Equine first-aid essentials


Injuries and illness are an unfortunate part of horse care. But being prepared to give your horse first aid could make a big difference in the outcome of the situation. Every horse owner needs basic first-aid essentials. In such circumstances, before putting any of these tools to use, contact a veterinarian so they can assess the situation.

Keep these useful horse supplies on hand while waiting for the vet to arrive:

  1. Bandages: Protect wounds, provide support to muscles and hold ice packs with horse leg wraps or self-adhesive bandages. An assortment of bandaging materials are helpful to have on hand. Add the following to your first aid kit: cotton padding and nonstick gauze, duct tape and disposable diapers, sterile gauze and elastoplast, white adhesive medical tape, plastic wrap and cotton leg wraps.
  2. Buckets: Soak hooves and clean wounds with buckets kept specifically for first aid use.
  3. Diluted iodine: Any scrapes, cuts or puncture wounds can be flushed out with diluted iodine and covered to keep them from drying until the vet comes to treat them.
  4. Electrolytes: Prevent dehydration by having an Electrocharge™ on hand. Electrocharge™ is a concentrated blend of electrolytes and trace mineral salts that helps promote healthy hydration in horses.
  5. Flashlight: At nighttime or early morning, a flashlight might be necessary to assess the problem.
  6. Fly repellant: Keep flies away from an open wound that can’t be covered with a bandage. Be sure to apply repellent around the wound, not directly on it.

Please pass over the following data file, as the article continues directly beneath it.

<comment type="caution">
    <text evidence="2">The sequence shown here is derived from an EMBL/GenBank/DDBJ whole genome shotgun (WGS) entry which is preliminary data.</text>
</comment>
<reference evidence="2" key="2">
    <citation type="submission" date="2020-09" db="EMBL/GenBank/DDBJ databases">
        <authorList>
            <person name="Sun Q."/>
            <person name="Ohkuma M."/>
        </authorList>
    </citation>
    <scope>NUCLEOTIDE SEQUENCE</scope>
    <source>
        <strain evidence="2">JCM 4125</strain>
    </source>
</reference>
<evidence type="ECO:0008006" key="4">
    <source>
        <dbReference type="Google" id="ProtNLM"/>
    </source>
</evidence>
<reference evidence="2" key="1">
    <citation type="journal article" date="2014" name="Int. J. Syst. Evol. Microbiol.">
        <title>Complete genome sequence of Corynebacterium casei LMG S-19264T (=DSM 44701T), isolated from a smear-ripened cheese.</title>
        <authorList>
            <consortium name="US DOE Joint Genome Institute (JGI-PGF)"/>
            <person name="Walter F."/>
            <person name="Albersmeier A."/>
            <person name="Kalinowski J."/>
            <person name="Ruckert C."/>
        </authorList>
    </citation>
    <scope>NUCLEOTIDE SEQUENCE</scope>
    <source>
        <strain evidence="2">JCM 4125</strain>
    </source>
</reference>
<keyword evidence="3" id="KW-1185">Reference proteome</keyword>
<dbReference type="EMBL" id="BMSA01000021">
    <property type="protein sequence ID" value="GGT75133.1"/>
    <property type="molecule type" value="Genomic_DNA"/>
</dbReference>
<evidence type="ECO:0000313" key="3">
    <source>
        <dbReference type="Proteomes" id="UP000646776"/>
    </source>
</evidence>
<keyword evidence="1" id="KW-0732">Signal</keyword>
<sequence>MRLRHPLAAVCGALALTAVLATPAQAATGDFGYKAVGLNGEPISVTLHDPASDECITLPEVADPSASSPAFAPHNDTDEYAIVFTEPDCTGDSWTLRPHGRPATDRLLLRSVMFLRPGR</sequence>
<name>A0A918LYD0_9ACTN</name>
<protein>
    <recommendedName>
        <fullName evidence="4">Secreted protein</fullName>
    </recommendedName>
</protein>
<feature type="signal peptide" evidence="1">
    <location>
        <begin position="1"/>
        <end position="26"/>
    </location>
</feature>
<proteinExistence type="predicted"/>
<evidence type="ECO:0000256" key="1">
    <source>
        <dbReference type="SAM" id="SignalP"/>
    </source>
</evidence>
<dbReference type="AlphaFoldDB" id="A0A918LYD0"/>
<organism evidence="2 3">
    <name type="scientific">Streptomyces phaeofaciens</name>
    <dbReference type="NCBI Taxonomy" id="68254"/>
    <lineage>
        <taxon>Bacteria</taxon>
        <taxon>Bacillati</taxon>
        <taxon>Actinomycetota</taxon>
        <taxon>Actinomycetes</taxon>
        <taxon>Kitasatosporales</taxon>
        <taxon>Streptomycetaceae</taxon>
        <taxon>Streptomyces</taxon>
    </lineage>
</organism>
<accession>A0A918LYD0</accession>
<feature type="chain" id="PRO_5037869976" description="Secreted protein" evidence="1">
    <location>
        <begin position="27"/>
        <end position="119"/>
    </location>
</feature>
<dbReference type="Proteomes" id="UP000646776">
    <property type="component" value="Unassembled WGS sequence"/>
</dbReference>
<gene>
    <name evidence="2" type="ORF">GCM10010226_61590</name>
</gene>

7. Hemostat: Hemostats are meant to remove splinters, burrs and thistles from a horse’s skin.
  8. Hoof pick: Remove foreign objects from hooves and shoes with a hoof pick. Additionally, regular use of a pick helps keep the hooves healthy by removing objects or dirt clumps that can make walking uncomfortable and even painful for a horse.
  9. Ice pack: Ice packs will help reduce swelling.
  10. PVC Pipes: Cut 6-inch -diameter piping in half lengthwise and then into 1.5- to 2-foot sections for use as an emergency splint.
  11. Rubbing alcohol: Use this to disinfect thermometers, scissors and other horse supplies.
  12. Scissors or knife: It’s a good idea to keep something for cutting bandaging materials or freeing a horse caught in a rope. Always exercise caution when using scissors around your horse.
  13. Stethoscope: A horse’s heartbeat can be heard the loudest behind its left elbow. The normal heart rate for a horse is 25-45 beats per minute. Ponies may have a slightly faster normal heart rate. A stethoscope is also useful for listening to gut sounds. This is a must-have for any barn.
  14. Surgical gloves: These will help owners keep their hands clean and prevent wound contamination.
  15. Thermometer: If the horse looks sick, keeping a thermometer on hand allows owners to assess if the horse has a normal temperature. Normal horse temperature is between 99 and 101.5 degrees Fahrenheit. Note: Taking a horse’s temperature routinely when it is healthy will help determine what is normal for the horse.
  16. Wire cutter: Use this item to free your horse from fences.
  17. Wound antiseptic: Prevent infections with a sulfur antiseptic powder, ointment or Fura-Free™. In addition, it’s not a bad idea for owners to keep tampons available to stop the bleeding in puncture wounds.

After any incident, horse owners should see their vet immediately.

Fura-Free™ is a safe sweat and salve that helps promote healthy skin, and it’s Nitrofurazone free.  Fura-Free™ protects and soothes minor cuts, scrapes, burns and cracked heels.